Canada is likely to miss its 2020 greenhouse gas reduction target, according to a report released on Tuesday.
And to meet its commitment under the Kyoto Accord Paris to reduce its greenhouse gas (GHG) emissions by 30% by 2030 compared to 2005, it "will have to make considerable efforts and take measures that go beyond those already planned or "
Ottawa has an intermediate mission for 2020: to reduce GHG emissions by 17% – considered to be responsible for global warming – compared to 2005. But they" should 20% the target set, "said Julie Gelfand, Federal Commissioner for the Environment, in this report.
The document is based on audit reports of measures taken by the federal government but also by twelve of the thirteen provinces and territories of Canada to reduce their emissions.
"Federal, provincial and territorial audits confirm that everyone is working on climate change but we are still far from the finish line," Gelfand said in a summary.
Seven of the twelve provinces and territories examined have no reduction target for 2020. Among those only two – New Brunswick and Nova Scotia – appear to be reaching them.
"Given current federal, provincial and territorial policies and measures, it is not expected that Canada is in a position to achieve its target of reducing greenhouse gas emissions by 2020, "says the report, highlighting" common shortcomings. "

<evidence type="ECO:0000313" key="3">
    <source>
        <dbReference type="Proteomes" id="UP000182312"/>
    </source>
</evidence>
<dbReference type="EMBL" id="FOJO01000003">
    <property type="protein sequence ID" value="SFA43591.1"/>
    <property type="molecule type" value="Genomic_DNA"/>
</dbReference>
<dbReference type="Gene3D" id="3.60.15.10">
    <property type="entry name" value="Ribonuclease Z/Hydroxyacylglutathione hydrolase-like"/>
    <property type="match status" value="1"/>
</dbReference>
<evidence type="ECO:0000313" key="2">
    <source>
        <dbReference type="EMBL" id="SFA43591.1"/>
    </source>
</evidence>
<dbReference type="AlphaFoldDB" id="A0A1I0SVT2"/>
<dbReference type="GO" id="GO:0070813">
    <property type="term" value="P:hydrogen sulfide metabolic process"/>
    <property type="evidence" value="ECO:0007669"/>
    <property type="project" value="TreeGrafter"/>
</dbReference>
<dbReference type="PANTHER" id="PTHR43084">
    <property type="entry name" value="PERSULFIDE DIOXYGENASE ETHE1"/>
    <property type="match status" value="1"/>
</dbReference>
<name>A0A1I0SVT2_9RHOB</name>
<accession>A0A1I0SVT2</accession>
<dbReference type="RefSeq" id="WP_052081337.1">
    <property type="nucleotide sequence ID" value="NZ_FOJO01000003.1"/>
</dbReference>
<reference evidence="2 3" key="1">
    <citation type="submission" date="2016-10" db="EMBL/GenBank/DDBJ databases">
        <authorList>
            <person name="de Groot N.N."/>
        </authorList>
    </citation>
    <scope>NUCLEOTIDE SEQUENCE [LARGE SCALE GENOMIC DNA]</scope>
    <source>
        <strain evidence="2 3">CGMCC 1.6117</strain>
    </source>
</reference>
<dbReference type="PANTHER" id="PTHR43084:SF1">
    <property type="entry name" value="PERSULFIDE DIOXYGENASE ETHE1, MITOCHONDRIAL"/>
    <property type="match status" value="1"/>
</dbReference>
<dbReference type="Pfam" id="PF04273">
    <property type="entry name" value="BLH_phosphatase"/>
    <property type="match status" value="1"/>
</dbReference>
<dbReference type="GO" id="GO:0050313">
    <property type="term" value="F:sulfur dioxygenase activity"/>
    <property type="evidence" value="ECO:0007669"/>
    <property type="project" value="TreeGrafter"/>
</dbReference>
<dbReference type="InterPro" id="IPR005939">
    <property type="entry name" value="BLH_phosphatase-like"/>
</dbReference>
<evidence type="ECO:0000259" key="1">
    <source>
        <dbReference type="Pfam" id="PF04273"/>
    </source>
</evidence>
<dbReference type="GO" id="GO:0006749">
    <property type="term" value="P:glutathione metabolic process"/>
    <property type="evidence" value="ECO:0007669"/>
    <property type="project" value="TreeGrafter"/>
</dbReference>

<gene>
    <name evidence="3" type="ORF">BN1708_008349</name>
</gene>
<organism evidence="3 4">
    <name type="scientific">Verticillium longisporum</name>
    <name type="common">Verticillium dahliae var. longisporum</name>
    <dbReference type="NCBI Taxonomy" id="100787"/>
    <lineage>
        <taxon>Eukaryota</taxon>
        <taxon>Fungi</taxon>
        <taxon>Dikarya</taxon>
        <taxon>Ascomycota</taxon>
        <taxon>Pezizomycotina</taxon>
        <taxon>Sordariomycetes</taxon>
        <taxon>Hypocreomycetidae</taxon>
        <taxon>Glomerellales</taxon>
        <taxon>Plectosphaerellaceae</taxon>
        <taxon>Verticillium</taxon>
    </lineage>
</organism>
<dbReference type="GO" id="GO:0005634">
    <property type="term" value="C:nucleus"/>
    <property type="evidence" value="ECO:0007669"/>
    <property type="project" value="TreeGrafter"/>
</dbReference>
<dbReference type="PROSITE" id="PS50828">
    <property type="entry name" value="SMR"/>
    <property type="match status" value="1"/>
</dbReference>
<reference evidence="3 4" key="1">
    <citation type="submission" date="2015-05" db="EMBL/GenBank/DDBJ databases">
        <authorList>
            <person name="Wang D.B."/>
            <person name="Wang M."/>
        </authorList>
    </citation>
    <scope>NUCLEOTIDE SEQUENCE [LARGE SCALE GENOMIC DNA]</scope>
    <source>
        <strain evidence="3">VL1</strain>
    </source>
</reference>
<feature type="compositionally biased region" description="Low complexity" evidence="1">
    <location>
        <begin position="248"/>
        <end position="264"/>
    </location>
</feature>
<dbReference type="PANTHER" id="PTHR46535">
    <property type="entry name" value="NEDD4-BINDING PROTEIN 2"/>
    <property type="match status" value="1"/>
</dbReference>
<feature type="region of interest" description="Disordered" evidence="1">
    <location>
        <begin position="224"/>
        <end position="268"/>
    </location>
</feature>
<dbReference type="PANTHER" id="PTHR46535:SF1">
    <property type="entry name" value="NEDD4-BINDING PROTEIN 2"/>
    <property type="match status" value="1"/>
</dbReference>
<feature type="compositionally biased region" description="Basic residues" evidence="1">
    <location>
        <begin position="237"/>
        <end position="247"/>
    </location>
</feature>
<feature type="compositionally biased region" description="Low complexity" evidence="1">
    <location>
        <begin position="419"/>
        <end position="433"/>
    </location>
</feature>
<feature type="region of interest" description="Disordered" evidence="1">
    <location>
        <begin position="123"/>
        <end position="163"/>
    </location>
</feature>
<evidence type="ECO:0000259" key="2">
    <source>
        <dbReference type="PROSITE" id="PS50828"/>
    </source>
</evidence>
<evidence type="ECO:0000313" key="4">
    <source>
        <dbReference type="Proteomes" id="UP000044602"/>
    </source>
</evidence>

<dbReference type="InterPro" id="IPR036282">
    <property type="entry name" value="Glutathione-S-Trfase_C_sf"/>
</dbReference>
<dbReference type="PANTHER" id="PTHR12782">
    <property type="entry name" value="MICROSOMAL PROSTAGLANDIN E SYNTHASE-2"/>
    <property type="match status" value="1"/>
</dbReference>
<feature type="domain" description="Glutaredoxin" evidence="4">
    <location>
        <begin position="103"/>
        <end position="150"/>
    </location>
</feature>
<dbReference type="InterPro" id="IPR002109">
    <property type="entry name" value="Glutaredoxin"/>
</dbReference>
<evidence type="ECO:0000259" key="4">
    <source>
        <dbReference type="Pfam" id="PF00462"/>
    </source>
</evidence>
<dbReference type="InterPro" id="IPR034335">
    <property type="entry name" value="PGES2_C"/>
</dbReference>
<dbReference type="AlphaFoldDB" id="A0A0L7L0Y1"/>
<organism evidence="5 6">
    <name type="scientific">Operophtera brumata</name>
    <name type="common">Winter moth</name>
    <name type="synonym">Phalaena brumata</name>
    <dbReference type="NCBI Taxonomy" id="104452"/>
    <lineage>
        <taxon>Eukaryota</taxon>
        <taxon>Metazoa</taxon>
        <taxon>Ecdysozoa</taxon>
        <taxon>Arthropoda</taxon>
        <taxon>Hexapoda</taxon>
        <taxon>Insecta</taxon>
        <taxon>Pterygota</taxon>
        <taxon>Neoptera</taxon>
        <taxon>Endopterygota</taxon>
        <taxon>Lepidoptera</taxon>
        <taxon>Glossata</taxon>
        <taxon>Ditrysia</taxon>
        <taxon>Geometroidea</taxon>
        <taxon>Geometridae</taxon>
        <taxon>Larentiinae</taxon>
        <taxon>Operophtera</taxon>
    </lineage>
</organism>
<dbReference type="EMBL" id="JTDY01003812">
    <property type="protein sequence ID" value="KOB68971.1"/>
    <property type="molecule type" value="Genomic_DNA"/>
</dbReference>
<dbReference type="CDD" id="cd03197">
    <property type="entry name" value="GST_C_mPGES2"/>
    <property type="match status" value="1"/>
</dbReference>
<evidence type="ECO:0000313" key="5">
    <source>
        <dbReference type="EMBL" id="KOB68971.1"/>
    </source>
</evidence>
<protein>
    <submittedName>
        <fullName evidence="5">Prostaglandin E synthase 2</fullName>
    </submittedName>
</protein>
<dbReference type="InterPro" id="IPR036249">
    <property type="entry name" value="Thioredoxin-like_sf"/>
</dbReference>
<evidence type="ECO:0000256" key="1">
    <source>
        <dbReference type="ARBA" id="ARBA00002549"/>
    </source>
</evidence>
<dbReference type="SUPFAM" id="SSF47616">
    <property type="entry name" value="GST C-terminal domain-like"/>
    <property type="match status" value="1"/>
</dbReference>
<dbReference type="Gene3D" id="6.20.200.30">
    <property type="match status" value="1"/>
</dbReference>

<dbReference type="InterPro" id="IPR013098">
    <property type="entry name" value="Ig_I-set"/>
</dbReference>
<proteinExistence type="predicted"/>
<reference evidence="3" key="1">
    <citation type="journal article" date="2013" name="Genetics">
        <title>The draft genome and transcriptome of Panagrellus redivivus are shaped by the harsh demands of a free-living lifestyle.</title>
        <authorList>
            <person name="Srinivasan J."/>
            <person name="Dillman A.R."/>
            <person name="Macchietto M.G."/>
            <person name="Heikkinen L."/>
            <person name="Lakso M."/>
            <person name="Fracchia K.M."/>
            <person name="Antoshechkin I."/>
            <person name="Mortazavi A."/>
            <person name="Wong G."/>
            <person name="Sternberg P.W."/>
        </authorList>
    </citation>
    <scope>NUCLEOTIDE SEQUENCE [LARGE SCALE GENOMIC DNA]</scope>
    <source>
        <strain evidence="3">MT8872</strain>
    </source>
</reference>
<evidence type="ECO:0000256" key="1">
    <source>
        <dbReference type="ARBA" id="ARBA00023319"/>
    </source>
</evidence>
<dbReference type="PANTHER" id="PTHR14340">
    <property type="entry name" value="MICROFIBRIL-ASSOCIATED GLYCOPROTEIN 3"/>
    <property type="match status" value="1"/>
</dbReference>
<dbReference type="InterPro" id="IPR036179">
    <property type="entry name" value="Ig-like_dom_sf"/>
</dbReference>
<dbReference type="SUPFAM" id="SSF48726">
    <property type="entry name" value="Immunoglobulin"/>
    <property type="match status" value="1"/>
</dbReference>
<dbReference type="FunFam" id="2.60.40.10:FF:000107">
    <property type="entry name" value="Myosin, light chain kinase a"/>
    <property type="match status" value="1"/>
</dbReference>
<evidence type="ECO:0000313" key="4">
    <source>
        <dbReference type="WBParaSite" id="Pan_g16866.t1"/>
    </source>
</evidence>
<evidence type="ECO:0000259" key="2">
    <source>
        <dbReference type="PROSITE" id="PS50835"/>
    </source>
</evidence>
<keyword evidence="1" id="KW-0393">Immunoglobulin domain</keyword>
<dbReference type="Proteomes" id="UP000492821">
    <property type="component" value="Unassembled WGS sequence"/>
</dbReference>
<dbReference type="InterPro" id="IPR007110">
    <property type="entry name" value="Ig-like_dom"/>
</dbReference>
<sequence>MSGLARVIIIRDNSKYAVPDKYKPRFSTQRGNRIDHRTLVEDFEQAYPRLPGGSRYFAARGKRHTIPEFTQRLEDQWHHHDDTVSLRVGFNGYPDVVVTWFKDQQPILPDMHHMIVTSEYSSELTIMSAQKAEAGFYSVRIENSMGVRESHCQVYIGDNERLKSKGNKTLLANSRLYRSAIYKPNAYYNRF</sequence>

It stresses, in particular, that the plans in place do not contain most of the time" no intermediate steps to reach the overall commitments made, deadlines for the implementation of the planned measures, or explanations of the sources of funding for these measures. "
" Of course we have work to do ", acknowledged Catherine McKenna, federal Minister of Environment and Climate Change, to the press.
Pointing to the previous government in power from 2006 to 2015, which she said" did nothing for ten years "The minister admitted that" it is difficult "to meet the 2020 target." We have a target for 2030 and a plan to achieve it, "she said.
" We invest historically in public transit, in green infrastructure , in parks and protected areas, "said Ms. McKenna, pointing out that climate change," this is the biggest challenge of our generation ".